The Application of Strategic Management principles in the Voluntary Sector: A case study of a small Scottish voluntary organisation
Some commentators suggest that the principles of strategic management are not easily applied to the voluntary sector. This paper contends that the current political, economic and social climate requires that the sector adopts strategy process principles and that strategic management frameworks can help organisations plan effectively for the longer term. The paper adopts a case study approach using a small Scottish voluntary organisation, Circle, to consider the appropriateness of the strategy process to its operations. It will outline the history of strategic planning in the voluntary sector, identify features of the current external environment which impact on its development, and consider the internal factors which affect its positioning in relation to the external environment. A SWOT analysis will demonstrate the applicability of the strategy process to Circle and a brief consideration of strategy evaluation will follow. The paper concludes that features of the strategy process can help small voluntary organisations in their planning within an increasingly complex and dynamic environment.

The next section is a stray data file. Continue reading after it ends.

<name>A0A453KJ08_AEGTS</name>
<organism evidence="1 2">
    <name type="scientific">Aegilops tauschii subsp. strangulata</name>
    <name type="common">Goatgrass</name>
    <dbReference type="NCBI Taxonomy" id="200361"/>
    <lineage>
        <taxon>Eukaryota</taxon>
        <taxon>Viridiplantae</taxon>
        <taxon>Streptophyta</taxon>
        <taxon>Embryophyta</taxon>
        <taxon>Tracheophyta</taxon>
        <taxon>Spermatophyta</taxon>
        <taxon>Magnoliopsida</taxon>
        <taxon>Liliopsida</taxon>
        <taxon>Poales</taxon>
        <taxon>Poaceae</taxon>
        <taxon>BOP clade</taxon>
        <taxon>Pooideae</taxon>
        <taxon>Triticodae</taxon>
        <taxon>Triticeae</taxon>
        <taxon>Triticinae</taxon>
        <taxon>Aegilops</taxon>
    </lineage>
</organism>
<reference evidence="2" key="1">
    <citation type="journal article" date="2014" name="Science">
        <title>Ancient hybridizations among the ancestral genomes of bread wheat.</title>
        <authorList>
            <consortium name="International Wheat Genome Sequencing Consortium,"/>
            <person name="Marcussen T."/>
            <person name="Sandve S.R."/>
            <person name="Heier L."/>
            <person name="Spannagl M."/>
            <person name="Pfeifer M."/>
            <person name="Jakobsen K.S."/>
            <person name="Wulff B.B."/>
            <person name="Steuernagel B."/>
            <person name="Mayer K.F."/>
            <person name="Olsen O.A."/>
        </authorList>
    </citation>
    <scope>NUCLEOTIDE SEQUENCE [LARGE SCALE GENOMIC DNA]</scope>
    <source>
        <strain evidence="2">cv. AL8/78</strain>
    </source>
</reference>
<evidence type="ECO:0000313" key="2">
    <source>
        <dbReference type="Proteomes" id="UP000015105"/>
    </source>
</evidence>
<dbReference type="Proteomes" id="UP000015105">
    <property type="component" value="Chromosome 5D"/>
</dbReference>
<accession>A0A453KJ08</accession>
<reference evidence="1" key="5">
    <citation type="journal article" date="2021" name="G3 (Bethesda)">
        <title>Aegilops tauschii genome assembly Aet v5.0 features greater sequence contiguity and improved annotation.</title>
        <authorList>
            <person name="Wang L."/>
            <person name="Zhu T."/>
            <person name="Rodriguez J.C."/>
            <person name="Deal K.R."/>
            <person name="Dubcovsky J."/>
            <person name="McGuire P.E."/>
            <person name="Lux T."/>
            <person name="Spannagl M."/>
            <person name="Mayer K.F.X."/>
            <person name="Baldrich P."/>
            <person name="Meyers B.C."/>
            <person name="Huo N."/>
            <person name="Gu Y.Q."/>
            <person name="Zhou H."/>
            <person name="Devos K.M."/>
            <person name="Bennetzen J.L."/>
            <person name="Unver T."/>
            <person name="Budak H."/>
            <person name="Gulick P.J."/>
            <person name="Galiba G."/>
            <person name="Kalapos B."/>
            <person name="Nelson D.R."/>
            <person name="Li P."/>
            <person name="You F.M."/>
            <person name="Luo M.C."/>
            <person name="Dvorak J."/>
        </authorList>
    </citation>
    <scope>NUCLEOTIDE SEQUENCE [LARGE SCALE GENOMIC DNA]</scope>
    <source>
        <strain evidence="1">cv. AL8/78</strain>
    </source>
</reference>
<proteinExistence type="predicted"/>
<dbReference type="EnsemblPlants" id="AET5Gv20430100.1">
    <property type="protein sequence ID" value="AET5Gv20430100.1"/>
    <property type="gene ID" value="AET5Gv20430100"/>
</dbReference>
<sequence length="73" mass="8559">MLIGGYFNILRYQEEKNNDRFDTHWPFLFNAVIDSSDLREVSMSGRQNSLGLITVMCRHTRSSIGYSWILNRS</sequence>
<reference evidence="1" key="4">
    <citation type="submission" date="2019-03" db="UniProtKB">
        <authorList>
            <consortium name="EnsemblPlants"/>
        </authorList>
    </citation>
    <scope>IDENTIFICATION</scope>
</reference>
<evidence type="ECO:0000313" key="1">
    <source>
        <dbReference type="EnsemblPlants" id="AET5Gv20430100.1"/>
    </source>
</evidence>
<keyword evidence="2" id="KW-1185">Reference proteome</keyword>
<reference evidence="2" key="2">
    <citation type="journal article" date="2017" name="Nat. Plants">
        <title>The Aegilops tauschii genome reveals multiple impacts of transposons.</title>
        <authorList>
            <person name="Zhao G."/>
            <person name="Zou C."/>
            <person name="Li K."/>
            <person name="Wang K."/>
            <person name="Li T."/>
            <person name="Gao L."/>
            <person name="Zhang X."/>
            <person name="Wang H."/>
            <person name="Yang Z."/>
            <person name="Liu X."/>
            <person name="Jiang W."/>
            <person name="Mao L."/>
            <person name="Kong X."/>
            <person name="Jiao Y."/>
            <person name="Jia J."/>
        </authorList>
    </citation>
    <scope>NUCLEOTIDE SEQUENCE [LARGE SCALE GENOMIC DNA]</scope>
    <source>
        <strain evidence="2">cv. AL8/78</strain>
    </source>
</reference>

The voluntary sector is variously referred to as third sector, not-for-profit sector or charitable sector. For the purposes of this paper the term ‘voluntary sector’ is used.
Almost thirty years ago Wortman (1981) called for and predicted the adoption of strategic management by the voluntary sector, arguing along with others (Newman and Wallender, 1978) that the sector was poorly managed. He called for simple conceptual and theoretical papers to examine the strategic management concept for the voluntary sector. Walker (1983) also noted the paucity of research and theory on strategic management within the sector. He suggested that assertions of poor management within the voluntary sector were based on a...